Quotations From EDGAR ALLAN POE
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Men die nightly in their beds, wringing the hands of ghostly confessors ... on account of the hideousness of mysteries which will not suffer themselves to be revealed.Edgar Allan Poe (1809-1849), U.S. author. Published simultaneously in The Casket. "The Man of the Crowd," Gentleman's Magazine (1840). Aborted confessions, the main theme in Poe's fiction and poetry.
You need not attempt to shake off or to banter off Romance. It is an evil you will never get rid of to the end of your days. It is a part of yourself ... of your soul. Age will only mellow it a little, and give it a holier tone.Edgar Allan Poe (1809-1849), U.S. author. The Letters of Edgar Allan Poe, letter, September 21, 1839, to Philip P. Cooke, ed. John Ward Ostrom (1966). Romance, embraced and transfigured.
During these fits of absolute unconsciousness I drank, God only knows how often or how much. As a matter of course, my enemies referred the insanity to the drink rather than the drink to the insanity. I had indeed, nearly abandoned all hope of a permanent cure when I found one in the death of my wife.Edgar Allan Poe (1809-1849), U.S. author. The Letters of Edgar Allan Poe, letter, January 4, 1848, to George W. Eveleth, ed. John Ward Ostrom (1966). Poe's life-long battles with alcohol and melancholia.
The prince had provided all the appliances of pleasure ...: buffoons,... improvisatori,... ballet-dancers,... musicians,... Beauty,... wine. All these and security were within. Without was the "Red Death."Edgar Allan Poe (1809-1849), U.S. author. "The Masque of the Red Death," Graham's Magazine (1842). Illusions mobilized to oppose the death instinct.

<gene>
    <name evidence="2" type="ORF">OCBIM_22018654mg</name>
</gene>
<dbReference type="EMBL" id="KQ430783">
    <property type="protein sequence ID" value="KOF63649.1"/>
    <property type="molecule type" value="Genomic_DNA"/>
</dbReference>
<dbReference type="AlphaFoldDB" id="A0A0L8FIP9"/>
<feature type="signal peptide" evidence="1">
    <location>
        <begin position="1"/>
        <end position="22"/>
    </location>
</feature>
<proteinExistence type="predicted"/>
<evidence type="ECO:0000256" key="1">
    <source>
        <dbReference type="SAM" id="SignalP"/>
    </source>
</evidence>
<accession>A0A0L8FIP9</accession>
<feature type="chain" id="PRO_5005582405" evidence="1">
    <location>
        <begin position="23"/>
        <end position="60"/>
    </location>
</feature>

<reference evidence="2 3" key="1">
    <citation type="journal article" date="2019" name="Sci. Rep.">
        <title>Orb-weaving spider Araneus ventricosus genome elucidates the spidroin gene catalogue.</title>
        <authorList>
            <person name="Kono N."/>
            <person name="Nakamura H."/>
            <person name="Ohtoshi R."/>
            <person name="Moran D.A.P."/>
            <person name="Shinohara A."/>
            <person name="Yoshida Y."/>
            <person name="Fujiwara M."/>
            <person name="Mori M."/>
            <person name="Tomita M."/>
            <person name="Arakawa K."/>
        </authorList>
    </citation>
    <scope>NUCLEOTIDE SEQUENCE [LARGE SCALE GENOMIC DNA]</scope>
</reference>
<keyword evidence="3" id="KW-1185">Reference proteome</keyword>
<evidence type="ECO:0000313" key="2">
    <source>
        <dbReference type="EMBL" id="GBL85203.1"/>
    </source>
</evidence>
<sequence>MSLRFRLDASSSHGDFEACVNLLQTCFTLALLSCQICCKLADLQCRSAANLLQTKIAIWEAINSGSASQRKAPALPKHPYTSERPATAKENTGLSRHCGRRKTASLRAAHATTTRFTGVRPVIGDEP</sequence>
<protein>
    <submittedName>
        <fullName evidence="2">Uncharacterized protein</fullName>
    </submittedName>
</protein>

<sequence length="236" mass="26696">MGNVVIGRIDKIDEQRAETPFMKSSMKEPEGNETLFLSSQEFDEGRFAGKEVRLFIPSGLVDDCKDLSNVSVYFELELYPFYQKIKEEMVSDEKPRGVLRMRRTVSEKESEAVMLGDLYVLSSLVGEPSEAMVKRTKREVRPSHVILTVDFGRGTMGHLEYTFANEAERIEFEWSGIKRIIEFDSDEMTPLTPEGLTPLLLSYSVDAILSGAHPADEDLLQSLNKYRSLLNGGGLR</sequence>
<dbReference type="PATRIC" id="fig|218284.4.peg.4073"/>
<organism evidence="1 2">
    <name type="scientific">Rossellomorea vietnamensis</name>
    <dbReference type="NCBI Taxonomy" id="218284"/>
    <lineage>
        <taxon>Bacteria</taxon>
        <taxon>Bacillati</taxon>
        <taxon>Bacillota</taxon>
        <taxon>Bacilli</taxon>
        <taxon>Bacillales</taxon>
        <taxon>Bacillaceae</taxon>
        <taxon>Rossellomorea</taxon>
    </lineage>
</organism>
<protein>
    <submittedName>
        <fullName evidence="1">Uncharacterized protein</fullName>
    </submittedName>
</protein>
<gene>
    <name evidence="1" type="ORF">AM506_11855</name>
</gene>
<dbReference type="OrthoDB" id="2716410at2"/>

As the strong man exults in his physical ability, delighting in such exercises as call his muscles into action, so glories the analyst in that moral activity which disentangles.Edgar Allan Poe (1809-1845), U.S. poet, critic, short-story writer. The Murders in the Rue Morgue (1841).
Of late, eternal Condor yearsEdgar Allan Poe (1809-1849), U.S. poet. Romance (l. 11-15). . . Complete Poems and Selected Essays [Edgar Allan Poe]. Richard Gray, ed. (1993) Everyman.
So shake the very Heaven on high
With tumult as they thunder by,
I have no time for idle cares
Through gazing on the unquiet sky.
The want of an international Copy-Right Law, by rendering it nearly impossible to obtain anything from the booksellers in the way of remuneration for literary labor, has had the effect of forcing many of our very best writers into the service of the Magazines and Reviews.Edgar Allan Poe (1809-1849), U.S. author. "Some Secrets of the Magazine Prison-House," Broadway Journal (1845). Poe's heroic crusade for the recognition of literary genius.
The waves have now a redder glowEdgar Allan Poe (1809-1849), U.S. poet. The City in the Sea (l. 48-53). . . Complete Poems and Selected Essays [Edgar Allan Poe]. Richard Gray, ed. (1993) Everyman.
The hours are breathing faint and low
And when, amid no earthly moans,
Down, down that town shall settle hence,
Hell, rising from a thousand thrones,
Shall do it reverence.
There is something in the unselfish and self-sacrificing love of a brute, which goes directly to the heart of him who has had frequent occasion to test the paltry friendship and gossamer fidelity of mere Man.Edgar Allan Poe (1809-1845), U.S. poet, critic, short-story writer. The Black Cat (1854).
Hear the sledges with the bellsEdgar Allan Poe (1809-1849), U.S. poet. The Bells (l. 1-2). . . Complete Poems and Selected Essays [Edgar Allan Poe]. Richard Gray, ed. (1993) Everyman.
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